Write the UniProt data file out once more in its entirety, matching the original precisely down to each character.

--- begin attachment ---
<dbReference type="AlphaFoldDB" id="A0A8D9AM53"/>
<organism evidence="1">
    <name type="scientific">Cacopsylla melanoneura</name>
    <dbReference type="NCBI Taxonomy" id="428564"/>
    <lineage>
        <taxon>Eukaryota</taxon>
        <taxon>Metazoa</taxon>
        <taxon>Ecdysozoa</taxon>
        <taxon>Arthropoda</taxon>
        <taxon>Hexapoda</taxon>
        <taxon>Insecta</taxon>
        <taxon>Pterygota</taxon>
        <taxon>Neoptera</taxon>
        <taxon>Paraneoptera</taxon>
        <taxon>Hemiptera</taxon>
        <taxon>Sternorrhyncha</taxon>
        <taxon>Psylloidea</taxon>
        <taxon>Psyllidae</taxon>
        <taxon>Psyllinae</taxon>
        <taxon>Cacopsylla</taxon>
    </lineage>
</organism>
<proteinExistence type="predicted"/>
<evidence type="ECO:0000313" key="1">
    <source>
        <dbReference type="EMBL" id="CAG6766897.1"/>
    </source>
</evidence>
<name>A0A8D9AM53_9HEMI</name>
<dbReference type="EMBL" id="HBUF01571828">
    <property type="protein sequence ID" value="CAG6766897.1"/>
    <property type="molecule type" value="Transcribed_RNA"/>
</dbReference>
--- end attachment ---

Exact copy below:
<dbReference type="AlphaFoldDB" id="A0A8D9AM53"/>
<organism evidence="1">
    <name type="scientific">Cacopsylla melanoneura</name>
    <dbReference type="NCBI Taxonomy" id="428564"/>
    <lineage>
        <taxon>Eukaryota</taxon>
        <taxon>Metazoa</taxon>
        <taxon>Ecdysozoa</taxon>
        <taxon>Arthropoda</taxon>
        <taxon>Hexapoda</taxon>
        <taxon>Insecta</taxon>
        <taxon>Pterygota</taxon>
        <taxon>Neoptera</taxon>
        <taxon>Paraneoptera</taxon>
        <taxon>Hemiptera</taxon>
        <taxon>Sternorrhyncha</taxon>
        <taxon>Psylloidea</taxon>
        <taxon>Psyllidae</taxon>
        <taxon>Psyllinae</taxon>
        <taxon>Cacopsylla</taxon>
    </lineage>
</organism>
<proteinExistence type="predicted"/>
<evidence type="ECO:0000313" key="1">
    <source>
        <dbReference type="EMBL" id="CAG6766897.1"/>
    </source>
</evidence>
<name>A0A8D9AM53_9HEMI</name>
<dbReference type="EMBL" id="HBUF01571828">
    <property type="protein sequence ID" value="CAG6766897.1"/>
    <property type="molecule type" value="Transcribed_RNA"/>
</dbReference>